With his thrilling speed, stunning bravery and insatiable will to win, Ayrton Senna transformed the sport of Formula One.

His decade behind the wheel of F1 cars in the Eighties and Nineties yielded three World Championships and led to him being described as one of the greatest drivers of all time. But the brilliant Brazilian’s life was cut tragically short when he smashed into a wall at the San Marino Grand Prix in 1994 doing 130mph. He was just 34. Now the remarkable story of Senna’s life is being retold in a compelling and critically-acclaimed documentary, simply titled Senna. Private family footage and explosive arguments with McLaren team-mate Alain Prost reveal every side of this complex individual who craved victory on the track. His rivalry with Frenchman Prost was one of the most bitter in sport. British F1 legend Damon Hill was Senna’s team-mate at Williams when he died and insists the Brazilian’s impact on F1 is “immortal”.

Damon, 50 — who became F1 World Champion in 1996 — said: “His record is complete and he is untouchable. He expressed himself completely through his driving. He had 65 pole positions. There was no one like Ayrton over a single lap.

I don’t think he could accept coming second. That was both a strength and a weakness.

“It’s especially dangerous in a racing car but he wouldn’t have been Ayrton Senna if he hadn’t lived his life the way he did.”

Senna won 41 F1 races and was on the podium 80 times. He died in his first season at Williams. Damon had only been the maverick’s team-mate for three races but even that brief exposure to greatness had a profound impact.

Damon said: “He made his car do things it didn’t want to do. My mouth was open in awe. He was just amazing.”

Senna’s jaw-dropping ability was on display once again over the weekend of the fateful San Marino Grand Prix in 1994. Having qualified in pole position, Senna was leading when he crashed into a concrete wall at the notorious Tamburello corner. His body escaped remarkably unscathed but part of the suspension pierced his visor causing a fatal head injury. A day earlier, on the same Imola track, Austrian driver Roland Ratzenberger had also died when he hit a wall at 200mph. The double death sent shockwaves through F1. The people of Brazil — to whom Sao Paulo-born Senna was an even bigger hero than the country’s beloved football stars — filled the streets in mass mourning.  The International Automobile Federation, FIA, forced through numerous safety changes — improved crash barriers, redesigned tracks and better crash safety standards. The result is that, to date, Senna is the last driver to die in a race. He left behind his girlfriend of 13 months Adriane Galisteu.

Throughout the film, out in cinemas today, you hear mentions of motorsport’s dangers from Ayrton and his family. There is a clip of his mum commenting that “may God protect him” if her son makes it to F1. Damon was all too aware of the risks. The fear of death, he says, was “more real then”.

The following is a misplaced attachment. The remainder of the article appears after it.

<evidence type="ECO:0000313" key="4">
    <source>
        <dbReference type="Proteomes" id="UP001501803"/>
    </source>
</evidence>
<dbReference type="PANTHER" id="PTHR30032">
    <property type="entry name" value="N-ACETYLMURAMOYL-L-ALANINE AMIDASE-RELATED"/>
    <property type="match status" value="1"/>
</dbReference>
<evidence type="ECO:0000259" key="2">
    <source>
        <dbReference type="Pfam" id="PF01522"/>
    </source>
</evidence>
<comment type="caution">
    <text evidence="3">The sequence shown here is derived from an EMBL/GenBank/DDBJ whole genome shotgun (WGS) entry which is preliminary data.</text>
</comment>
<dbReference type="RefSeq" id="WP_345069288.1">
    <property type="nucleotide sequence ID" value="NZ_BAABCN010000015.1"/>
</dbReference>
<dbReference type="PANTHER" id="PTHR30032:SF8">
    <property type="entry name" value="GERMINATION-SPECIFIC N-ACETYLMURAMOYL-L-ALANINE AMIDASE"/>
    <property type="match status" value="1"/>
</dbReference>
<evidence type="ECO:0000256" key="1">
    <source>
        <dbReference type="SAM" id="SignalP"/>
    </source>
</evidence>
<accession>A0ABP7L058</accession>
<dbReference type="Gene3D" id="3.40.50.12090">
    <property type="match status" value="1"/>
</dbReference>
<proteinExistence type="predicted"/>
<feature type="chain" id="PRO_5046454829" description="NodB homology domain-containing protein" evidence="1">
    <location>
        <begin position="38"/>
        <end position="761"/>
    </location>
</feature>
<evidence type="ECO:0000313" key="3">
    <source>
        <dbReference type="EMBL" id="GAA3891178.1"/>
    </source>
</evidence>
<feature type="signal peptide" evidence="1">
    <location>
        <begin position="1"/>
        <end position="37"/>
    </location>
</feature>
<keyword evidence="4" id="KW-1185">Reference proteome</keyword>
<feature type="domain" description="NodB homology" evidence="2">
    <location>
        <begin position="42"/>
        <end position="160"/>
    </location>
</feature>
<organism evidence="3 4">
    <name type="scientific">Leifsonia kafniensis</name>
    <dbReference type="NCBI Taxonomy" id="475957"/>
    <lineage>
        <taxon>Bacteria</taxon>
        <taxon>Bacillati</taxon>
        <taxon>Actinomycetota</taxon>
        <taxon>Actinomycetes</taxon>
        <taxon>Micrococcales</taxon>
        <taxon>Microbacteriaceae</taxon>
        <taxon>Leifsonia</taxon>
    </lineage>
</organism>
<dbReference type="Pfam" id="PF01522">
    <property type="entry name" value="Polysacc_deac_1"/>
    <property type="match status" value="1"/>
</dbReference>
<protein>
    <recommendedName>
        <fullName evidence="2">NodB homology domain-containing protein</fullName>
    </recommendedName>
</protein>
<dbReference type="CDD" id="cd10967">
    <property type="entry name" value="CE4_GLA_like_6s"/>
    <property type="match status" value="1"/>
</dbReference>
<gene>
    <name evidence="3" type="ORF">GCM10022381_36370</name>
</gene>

He said: “Because of Ayrton’s accident, a great deal was changed.

“The sport has lived on because of Ayrton and Roland and all the guys who died in cars.” After an investigation it was concluded that the steering wheel column in Senna’s Williams car had snapped just before the corner. But his nephew, Bruno Senna, 27 — who competed in F1 last year with Hispania Racing and is now a test driver for Renault — believes it was just a sporting tragedy.

He told The Sun last night: “There is no ill feeling towards Williams from the Senna family. It is F1 racing and it was an accident.”

Senna’s arrival in Formula One had been spectacular. In just his sixth race for the lowly Toleman team in June 1984, he passed five current or future world champions from 13th position on the Monaco grid. He finished first but lost out on a technicality to Alain Prost. Four seasons later he joined McLaren as the team-mate to reigning world champion Prost.

At the time, former world champion Keke Rosberg said: “If Senna thinks he can just walk into Prost’s team and become champion, he has a shock coming.”  But it was Prost who got the shock — with Senna stealing his crown in his first season at McLaren. After that the relationship between the pair completely broke down. In 1989 Prost smashed into Senna in the penultimate race of the season at Suzuka in Japan to ruin the Brazilian’s attempt to catch him in the title race. In 1990, the situation was flipped on its head. Senna was leading the Drivers’ Championship by 11 points and if Prost, now at Ferrari, didn’t finish in the points the title was Senna’s. The Brazilian ploughed into Prost at the first corner, forcing both men out of the race and securing Senna his second title in the process.

Prost was so angry that when he joined Williams in 1993 he stipulated in his contract that Senna could not be in the team as well. Only when Prost retired could Senna switch to the dominant Williams car and compete for the title again.

British F1 star Lewis Hamilton’s aggressive style has been compared to Senna. Damon said: “Lewis hero-worshipped Ayrton but Lewis drives his own way — very passionate and committed and with his whole heart.”

Senna’s nephew Bruno thinks that if his uncle was still alive he would remain dedicated to Formula One.

Bruno said: “My grandmother believes he would be a team owner. What Ayrton liked most was to win.

“Overtaking was not so difficult in Ayrton’s time. He would be working with the other drivers and the FIA to improve the show for the fans.”

And that is what Senna always wanted to do for his supporters — put on a show… by winning.

source: © thesun.co.uk